Have this mind among yourselves, which is yours in Christ Jesus, who, though he was in the form of God, did not count equality with God a thing to be grasped, but emptied himself, by taking the form of a servant, being born in the likeness of men (Phil. 2:5–7). See also Matt. 9:10; 16:16; 19:28; John 1:1; 11:27, 35; 20:28; Rom. 1:3–4, 9:5; Eph. 1:20–22; Col. 1:16–17; 2:9–10; 1 Tim. 3:16; Heb. 1:3, 8–9; 1 Peter 3:18; 2 Peter 1:1.
 He is the image of the invisible God, the firstborn of all creation. For by him all things were created, in heaven and on earth, visible and invisible, whether thrones or dominions or rulers or authorities—all things were created through him and for him (Col. 1:15–16). See also Rom. 8:29; 2 Cor. 4:4–6; Eph. 4:20–24; Heb. 1:3–4.
 Therefore he had to be made like his brothers in every respect, so that he might become a merciful and faithful high priest in the service of God, to make propitiation for the sins of the people. For because he himself has suffered when tempted, he is able to help those who are being tempted. (Heb. 2:17–18). See also Mic. 5:2; Luke 2:52; Rom. 8:3; Gal. 4:4; Phil. 2:5–8; Heb. 4:15.
 In the sixth month the angel Gabriel was sent from God to a city of Galilee named Nazareth, to a virgin betrothed to a man whose name was Joseph, of the house of David. And the virgin’s name was Mary (Luke 1:26–27). See also Matt. 1:23; Luke 1:31, 35; Rom. 1:3; Gal. 4:4.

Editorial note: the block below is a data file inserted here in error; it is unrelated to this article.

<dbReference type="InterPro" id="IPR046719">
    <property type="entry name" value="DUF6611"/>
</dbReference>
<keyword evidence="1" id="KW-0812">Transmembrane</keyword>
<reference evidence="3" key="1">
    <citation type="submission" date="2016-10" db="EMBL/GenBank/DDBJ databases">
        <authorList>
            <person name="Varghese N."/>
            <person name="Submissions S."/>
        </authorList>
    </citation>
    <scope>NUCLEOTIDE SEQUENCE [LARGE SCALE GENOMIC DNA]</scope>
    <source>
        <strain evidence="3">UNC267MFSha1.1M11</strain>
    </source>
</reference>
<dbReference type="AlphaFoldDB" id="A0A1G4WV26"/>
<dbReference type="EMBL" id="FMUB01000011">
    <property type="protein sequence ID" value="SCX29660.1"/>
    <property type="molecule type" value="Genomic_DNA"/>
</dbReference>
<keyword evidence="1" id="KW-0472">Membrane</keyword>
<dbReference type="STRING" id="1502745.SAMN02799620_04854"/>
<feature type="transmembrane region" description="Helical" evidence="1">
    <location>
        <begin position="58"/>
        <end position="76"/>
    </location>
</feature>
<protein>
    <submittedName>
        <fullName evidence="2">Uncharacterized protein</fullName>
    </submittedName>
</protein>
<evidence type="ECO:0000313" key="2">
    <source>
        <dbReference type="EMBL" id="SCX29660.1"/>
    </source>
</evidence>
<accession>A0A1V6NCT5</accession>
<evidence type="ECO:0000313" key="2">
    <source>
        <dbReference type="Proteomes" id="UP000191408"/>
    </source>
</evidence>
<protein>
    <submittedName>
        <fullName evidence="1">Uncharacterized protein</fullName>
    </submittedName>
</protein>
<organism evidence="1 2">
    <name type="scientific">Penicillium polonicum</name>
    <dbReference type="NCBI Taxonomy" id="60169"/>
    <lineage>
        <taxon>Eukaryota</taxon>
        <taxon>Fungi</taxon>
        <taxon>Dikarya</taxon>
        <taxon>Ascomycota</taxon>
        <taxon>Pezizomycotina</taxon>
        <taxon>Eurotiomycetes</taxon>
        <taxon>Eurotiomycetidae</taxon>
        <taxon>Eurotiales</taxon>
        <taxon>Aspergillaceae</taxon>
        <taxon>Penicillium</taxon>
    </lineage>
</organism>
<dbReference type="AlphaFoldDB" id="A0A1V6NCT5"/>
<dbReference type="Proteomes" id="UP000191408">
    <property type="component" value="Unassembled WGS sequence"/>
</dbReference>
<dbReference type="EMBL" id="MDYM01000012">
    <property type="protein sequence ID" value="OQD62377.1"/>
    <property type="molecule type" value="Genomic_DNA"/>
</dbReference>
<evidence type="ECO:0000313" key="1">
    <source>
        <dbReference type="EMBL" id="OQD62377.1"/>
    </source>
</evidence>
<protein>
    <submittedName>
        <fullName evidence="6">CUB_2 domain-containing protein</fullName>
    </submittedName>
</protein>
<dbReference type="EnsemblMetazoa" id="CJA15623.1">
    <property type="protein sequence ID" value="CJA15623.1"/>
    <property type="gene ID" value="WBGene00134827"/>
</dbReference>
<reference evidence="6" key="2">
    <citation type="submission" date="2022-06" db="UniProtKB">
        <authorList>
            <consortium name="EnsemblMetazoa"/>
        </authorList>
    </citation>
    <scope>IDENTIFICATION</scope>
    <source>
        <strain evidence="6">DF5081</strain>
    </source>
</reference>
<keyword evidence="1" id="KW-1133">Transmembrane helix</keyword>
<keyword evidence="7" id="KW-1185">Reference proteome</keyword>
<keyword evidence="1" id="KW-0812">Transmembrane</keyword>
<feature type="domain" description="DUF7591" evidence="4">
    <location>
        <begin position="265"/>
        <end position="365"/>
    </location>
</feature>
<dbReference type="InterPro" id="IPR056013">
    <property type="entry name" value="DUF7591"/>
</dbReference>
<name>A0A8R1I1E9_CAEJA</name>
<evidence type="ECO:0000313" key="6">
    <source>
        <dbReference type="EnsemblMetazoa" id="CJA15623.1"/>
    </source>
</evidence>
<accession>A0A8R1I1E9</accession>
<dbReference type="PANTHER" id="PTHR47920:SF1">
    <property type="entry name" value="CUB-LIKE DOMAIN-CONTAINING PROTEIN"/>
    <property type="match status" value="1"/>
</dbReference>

Therefore, just as sin came into the world through one man, and death through sin, and so death spread to all men because all sinned—for sin indeed was in the world before the law was given, but sin is not counted where there is no law. Yet death reigned from Adam to Moses, even over those whose sinning was not like the transgression of Adam, who was a type of the one who was to come. But the free gift is not like the trespass. For if many died through one man’s trespass, much more have the grace of God and the free gift by the grace of that one man Jesus Christ abounded for many. And the free gift is not like the result of that one man’s sin. For the judgment following one trespass brought condemnation, but the free gift following many trespasses brought justification. For if, because of one man’s trespass, death reigned through that one man, much more will those who receive the abundance of grace and the free gift of righteousness reign in life through the one man Jesus Christ. Therefore, as one trespass led to condemnation for all men, so one act of righteousness leads to justification and life for all men. For as by the one man’s disobedience the many were made sinners, so by the one man’s obedience the many will be made righteous. Now the law came in to increase the trespass, but where sin increased, grace abounded all the more, so that, as sin reigned in death, grace also might reign through righteousness leading to eternal life through Jesus Christ our Lord (Rom. 5:12–21). See also 1 Cor. 15:22, 45–49; Eph. 2:14–16.